Stanford University’s Dr. Jennifer Eberhardt spoke at the American Bar Association’s public hearing that examined stand your ground laws.
SAN FRANCISCO—Dr. Jennifer Eberhardt initially chuckled at her 5-year-old son’s comment that a Black male passenger on their cross-country flight resembled the boy’s Stanford University law professor father.
“This man’s facial features and complexion were very different from those of my husband,” recalled Eberhardt, an associate professor of psychology at Stanford. “He was about four inches shorter, and he had long dreadlocks flowing down his back. My husband is bald.”
Because the passenger was the only Black man on the plane, Eberhardt dismissed her son’s mistake as mere age-appropriate confusion. But his next remark was much more alarming.
“He said he hoped the man would not rob the plane,” said Eberhardt, whose scholarly research focuses on racial biases. “I asked him why he would say such a thing, because his dad would never rob a plane.”
The boy agreed. When Eberhardt pressed him about what sparked the fearful remark about the stranger, her son’s expression turned sad. He replied, “I don’t know.”
Eberhardt shared the troubling anecdote last Friday during a public hearing examining so-called stand your ground laws. The hearing occurred during the six-day annual meeting of the American Bar Association (ABA). Individuals such as Eberhardt discussed reasons why the self-defense laws and doctrines, which currently exist in more than half the U.S. states, unnecessarily and disproportionately jeopardize the lives of people of color, especially Black men.
“In my lab, when we expose people to images of Black people, this seems to facilitate people’s ability to see weapons” in the hands of Blacks, even where they don’t exist, Eberhardt said, adding, “Stand your ground laws can easily render Blacks vulnerable.”
She said her research findings were similar between highly prejudiced people and people of low prejudice. “We live in so much racial stratification, even when there’s no racial animus.”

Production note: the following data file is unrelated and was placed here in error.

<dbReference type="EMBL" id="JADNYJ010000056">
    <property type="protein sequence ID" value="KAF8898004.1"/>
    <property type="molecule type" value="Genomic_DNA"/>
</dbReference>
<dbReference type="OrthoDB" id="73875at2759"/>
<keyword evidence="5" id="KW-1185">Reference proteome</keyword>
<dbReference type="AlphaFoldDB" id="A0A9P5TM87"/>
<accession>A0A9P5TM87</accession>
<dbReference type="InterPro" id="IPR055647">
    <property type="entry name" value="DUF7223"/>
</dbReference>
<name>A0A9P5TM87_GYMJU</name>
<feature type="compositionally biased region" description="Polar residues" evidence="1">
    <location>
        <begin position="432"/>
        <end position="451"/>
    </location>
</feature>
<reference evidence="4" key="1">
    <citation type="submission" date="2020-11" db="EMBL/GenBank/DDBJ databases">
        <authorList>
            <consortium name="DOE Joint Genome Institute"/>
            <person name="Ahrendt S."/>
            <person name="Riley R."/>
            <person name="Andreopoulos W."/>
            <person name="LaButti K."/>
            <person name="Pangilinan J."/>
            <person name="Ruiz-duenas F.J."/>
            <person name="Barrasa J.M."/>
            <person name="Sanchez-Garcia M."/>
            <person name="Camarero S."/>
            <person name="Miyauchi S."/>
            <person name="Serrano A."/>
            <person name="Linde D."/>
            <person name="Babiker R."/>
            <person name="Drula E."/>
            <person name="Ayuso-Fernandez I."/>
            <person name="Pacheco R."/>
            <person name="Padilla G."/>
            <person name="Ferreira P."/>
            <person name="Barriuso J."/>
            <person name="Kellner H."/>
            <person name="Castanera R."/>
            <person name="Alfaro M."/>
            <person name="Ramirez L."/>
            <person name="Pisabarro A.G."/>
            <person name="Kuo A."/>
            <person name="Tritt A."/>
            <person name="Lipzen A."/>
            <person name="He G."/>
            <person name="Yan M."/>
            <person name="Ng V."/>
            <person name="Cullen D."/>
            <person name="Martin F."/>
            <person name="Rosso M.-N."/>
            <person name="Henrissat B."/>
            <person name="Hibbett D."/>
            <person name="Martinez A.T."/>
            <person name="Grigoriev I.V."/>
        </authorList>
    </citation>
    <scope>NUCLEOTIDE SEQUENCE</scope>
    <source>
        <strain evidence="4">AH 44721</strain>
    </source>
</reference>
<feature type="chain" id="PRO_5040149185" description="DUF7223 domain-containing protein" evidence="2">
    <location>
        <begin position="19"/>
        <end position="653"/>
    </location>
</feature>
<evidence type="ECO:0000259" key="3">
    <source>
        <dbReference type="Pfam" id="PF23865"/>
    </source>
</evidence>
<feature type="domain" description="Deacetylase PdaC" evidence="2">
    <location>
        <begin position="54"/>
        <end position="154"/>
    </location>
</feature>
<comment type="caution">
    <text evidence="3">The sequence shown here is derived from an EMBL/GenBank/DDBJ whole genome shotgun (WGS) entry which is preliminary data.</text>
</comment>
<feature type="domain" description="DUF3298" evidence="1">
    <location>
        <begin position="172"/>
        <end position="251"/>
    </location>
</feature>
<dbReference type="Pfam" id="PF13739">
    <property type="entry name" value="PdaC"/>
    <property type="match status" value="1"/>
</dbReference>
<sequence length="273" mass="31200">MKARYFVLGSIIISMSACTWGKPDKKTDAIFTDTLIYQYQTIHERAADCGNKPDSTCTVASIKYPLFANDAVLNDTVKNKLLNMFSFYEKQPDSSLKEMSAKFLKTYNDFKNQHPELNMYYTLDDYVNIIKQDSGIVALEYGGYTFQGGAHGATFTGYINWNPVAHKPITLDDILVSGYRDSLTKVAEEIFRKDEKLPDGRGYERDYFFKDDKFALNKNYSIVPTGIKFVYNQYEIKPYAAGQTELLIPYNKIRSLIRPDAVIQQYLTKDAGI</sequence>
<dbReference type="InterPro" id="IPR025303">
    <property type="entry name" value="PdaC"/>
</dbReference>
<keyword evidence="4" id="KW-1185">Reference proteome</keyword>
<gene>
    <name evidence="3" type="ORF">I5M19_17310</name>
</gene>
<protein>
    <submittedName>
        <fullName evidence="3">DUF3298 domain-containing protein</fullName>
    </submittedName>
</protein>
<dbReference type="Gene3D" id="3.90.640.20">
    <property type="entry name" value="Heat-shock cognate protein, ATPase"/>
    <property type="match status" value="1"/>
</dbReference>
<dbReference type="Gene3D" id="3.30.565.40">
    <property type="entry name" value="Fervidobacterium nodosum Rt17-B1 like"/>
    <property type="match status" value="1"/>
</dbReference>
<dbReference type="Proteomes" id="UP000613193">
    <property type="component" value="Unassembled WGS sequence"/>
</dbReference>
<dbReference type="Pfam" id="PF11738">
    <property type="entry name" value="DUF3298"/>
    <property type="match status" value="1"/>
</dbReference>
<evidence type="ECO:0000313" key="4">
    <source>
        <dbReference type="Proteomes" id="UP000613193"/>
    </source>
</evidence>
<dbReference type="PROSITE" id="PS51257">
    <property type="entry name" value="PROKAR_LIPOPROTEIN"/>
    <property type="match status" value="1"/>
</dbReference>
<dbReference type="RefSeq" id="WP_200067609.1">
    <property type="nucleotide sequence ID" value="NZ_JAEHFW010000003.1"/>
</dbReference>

Because the participants in Eberhardt’s studies began thinking about crime at the mere sight of images of Black people, she said, “they were placing Black male faces under surveillance.”
This was true among not only college students in the studies, but also among police officers, the professor said.
She cited another study in which participants were shown pictures of a White man and Black man in a subway car, the White man holding a razor blade. But when later asked who had held the blade, many respondents mistakenly replied that it was the Black man, suggesting “the association between Blacks and crime was so strong that it can affect a person’s memory,” Eberhardt said.
The ABA created a national task force to review and analyze stand your ground laws in response to the shooting death in Florida last year of Trayvon Martin, an unarmed Black teenager. Last month, a jury acquitted former neighborhood watch volunteer George Zimmerman in Martin’s death.
The task force has already convened public hearings in Dallas, Chicago, and Philadelphia, during which academicians, prosecutors, defense attorneys and other stakeholders have offered opinions about the utility of such laws, which do not require individuals to retreat from situations they perceive as dangerous but instead allows them to use deadly force.